China’s civilization with its highly civilized behavior has a long and continuous history that began about 4,000 years ago.  China was ruled by a series of 13 successive dynasties from around 2070 BC to 1912, and then succeeded by the Republic of China in 1912.

  1. Xia Dynasty (2070 – 1600 BC) was the first dynasty in traditional Chinese historiography.  It was highly civilized and known for developing a flood control technique and creating the Bronze Age.
  2. Shang Dynasty (1600-1050 BC). Under the Shang dynasty there were advances in maths, astronomy, art and military technology. The used a highly developed calendar system and an early form of modern Chinese language.
  3. Zhou Dynasty (1046-256 BC). Under the Zhou Chinese philosophy flourished, writing was codified and coinage was developed. The dynasty saw some of the greatest Chinese philosophers and poets: Confucius (whose philosophy greatly influenced how the Chinese behave with each other to this day), Mencius, Lao Tzu, Tao Chien, Mozi (Mohism – Chinese philosophy of logic, rational thought) and the military strategist Sun Tzu.
  4. Qin Dynasty (221-206 BC). It united most of the area we now call China for the first time. The period also saw unification of state walls into a single Great Wall. It saw the development of standardised form of currency, a uniform system of writing and a legal code.
  5. Han Dynasty (206 BC – 220 AD). Under the Han dynasty paper and porcelain were invented. China’s earliest written record on medicine was codified. It developed governance systems that are still in use today.
  6. Six Dynasties Period. Three Kingdoms (220-265), Jin Dynasty (265-420) and period of the Northern and Southern Dynasties (386-589).
  7. Sui Dynasty (581-618). Although brief, under Emperor Wen and his son, Yang, the area was enlarged to the largest in the world at the time. Coinage was standardised, the Great Wall was expanded and the Great Canal was completed.
  8. Tang Dynasty (618-906), sometimes known as the Golden Age of Ancient China, was considered the high point in Chinese civilisation. Under Emperor Xuanzong (712-756), China was the largest and most populous country in the world. Major achievements were seen in technology, science, culture, art and literature.
  9. Five Dynasties Period, Ten Kingdoms (907-960). The period between the fall of the Tang Dynasty and establishment of the Song dynasty were dominated by civil wars.
  10. Song Dynasty (960-1279). The Song dynasty saw the reunification of China after civil wars. Major inventions included gunpowder, printing, paper money and compass. During Song dynasty China was the most innovative and dynamic economy in the world.
  11. Yuan Dynasty (1279-1368). It was established by the Mongols, the first non-Chinese ruler to take over the entire country.
  12. Ming Dynasty (1368-1644). The Ming dynasty saw huge growth in China population and enjoyed an extended period of economic prosperity. During the dynasty, the Great Wall was completed. The period was also known for its blue and white Ming porcelains.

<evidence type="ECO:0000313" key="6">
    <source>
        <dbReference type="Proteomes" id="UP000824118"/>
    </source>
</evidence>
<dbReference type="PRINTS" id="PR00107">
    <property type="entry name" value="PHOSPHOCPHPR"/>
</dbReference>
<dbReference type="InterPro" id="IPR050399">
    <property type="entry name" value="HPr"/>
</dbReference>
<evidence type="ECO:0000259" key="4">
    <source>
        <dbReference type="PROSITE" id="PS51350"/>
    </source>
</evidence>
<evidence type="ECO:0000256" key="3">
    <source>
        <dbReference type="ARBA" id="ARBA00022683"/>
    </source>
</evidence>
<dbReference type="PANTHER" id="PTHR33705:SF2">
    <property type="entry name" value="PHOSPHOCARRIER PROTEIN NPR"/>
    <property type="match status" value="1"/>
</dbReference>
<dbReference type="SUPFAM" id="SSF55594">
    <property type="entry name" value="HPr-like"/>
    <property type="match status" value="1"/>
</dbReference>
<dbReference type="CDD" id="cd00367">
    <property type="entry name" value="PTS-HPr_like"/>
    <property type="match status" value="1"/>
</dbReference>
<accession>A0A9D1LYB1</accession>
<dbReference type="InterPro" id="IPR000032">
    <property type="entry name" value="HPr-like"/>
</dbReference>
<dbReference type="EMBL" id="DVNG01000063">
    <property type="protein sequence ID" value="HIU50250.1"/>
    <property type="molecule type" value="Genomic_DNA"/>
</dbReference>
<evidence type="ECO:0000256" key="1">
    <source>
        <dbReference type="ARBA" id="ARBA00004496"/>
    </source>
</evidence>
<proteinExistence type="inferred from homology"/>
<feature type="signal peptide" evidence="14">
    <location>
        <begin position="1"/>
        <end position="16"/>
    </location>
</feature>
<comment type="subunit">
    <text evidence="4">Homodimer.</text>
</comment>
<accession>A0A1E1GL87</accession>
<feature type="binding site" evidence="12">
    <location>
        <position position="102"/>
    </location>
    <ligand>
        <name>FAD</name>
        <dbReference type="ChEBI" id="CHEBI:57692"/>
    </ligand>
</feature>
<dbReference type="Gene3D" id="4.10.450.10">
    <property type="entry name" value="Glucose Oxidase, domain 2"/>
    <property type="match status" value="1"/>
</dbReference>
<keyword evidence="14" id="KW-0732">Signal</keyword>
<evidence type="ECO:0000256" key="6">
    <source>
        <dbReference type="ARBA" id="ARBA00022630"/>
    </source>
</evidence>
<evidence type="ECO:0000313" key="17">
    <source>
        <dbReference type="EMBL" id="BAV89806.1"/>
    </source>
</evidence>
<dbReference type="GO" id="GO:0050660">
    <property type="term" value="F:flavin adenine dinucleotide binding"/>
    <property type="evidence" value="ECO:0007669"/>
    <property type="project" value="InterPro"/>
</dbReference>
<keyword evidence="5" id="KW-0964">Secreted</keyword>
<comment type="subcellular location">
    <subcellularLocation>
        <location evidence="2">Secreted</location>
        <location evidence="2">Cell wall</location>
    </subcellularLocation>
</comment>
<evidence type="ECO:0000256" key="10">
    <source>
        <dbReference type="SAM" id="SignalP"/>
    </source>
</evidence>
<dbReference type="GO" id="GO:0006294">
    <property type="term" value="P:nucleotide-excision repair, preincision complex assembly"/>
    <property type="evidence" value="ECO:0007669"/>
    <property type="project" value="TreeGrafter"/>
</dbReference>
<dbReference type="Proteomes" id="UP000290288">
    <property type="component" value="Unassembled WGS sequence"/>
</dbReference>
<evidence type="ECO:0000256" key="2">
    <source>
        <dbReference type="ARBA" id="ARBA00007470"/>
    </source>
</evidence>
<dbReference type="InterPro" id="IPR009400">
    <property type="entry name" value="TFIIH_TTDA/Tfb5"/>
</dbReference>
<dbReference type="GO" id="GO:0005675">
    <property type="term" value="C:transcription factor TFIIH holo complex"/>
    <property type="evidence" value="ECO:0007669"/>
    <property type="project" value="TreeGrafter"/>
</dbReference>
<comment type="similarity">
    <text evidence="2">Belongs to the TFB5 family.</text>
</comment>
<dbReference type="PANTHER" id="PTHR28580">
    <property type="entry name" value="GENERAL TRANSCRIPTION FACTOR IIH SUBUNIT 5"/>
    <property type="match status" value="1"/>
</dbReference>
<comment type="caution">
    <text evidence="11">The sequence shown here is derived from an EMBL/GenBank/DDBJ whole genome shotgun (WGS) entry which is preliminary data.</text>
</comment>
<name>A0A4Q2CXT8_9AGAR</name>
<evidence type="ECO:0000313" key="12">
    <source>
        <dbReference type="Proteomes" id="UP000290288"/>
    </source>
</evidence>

13. Qing Dynasty (1644-1912).  It was the last imperial dynasty in China. In the early Qing dynasty (1600s to 1700s) China was the 5th largest empire in world history. It had its maximum territorial expansion, governing over a third of the world’s population while having an extremely strong economy.

China dynasties were very powerful, civilized, and cultured. Then in the early 1800s, the Qing dynasty became weak and went into a steep decline at the same time that the British and some other Western countries became strong.

The Opium Wars

In the eighteenth century, China enjoyed trade surpluses with Europe, selling tea, silk and porcelains in exchange for silver, which was a global money at the time. In the early 1800s, The British East India Company and other merchants were running out of this money, which led the British to smuggle opium into China from India which they sold for silver which was used to pay for the Chinese goods. Some Americans entered the trade by smuggling opium from Turkey into China. The Chinese fought to stop these sales, which led to the First Opium War in 1839-42. The technologically superior British Navy defeated the Chinese and led the British to impose a treaty (Treaty of Nanking) on the Chinese in 1942. The treaty forced China to cede in perpetuity the Hong Kong island and surrounding smaller islands to the United Kingdom, and gave the British control of China’s five main ports at Shanghai, Canton, Ningpo (Ningbo), Foochow(Fuzhou) and Amoy (Xiamen). The treaty also imposed a twenty-one million dollar payment to United Kingdom.

The Second Opium War was fought between the Qing and Britain-France-Russia in 1856-1860. The European forces used recently developed military technology to defeat the Qing forces, and forced the Chinese to pay reparations for expenses of the recent war, open a second group of ten ports to European traders, legalize the opium trade, and grant foreign traders right to travel within China  

The Qing government borrowed from foreigners to fight internal rebellions and owed huge reparations from these wars.  The foreign powers were able to use tariff income on the ports they effectively controlled as a guarantee of the debt.  The Qing government, starved of financial resources, faced many uprisings over the couple decades following the Opium Wars and spent down their saving to finance fighting them. This over 100-year-long period of decline between 1839 to 1949 is call the “Century of Humiliation”  

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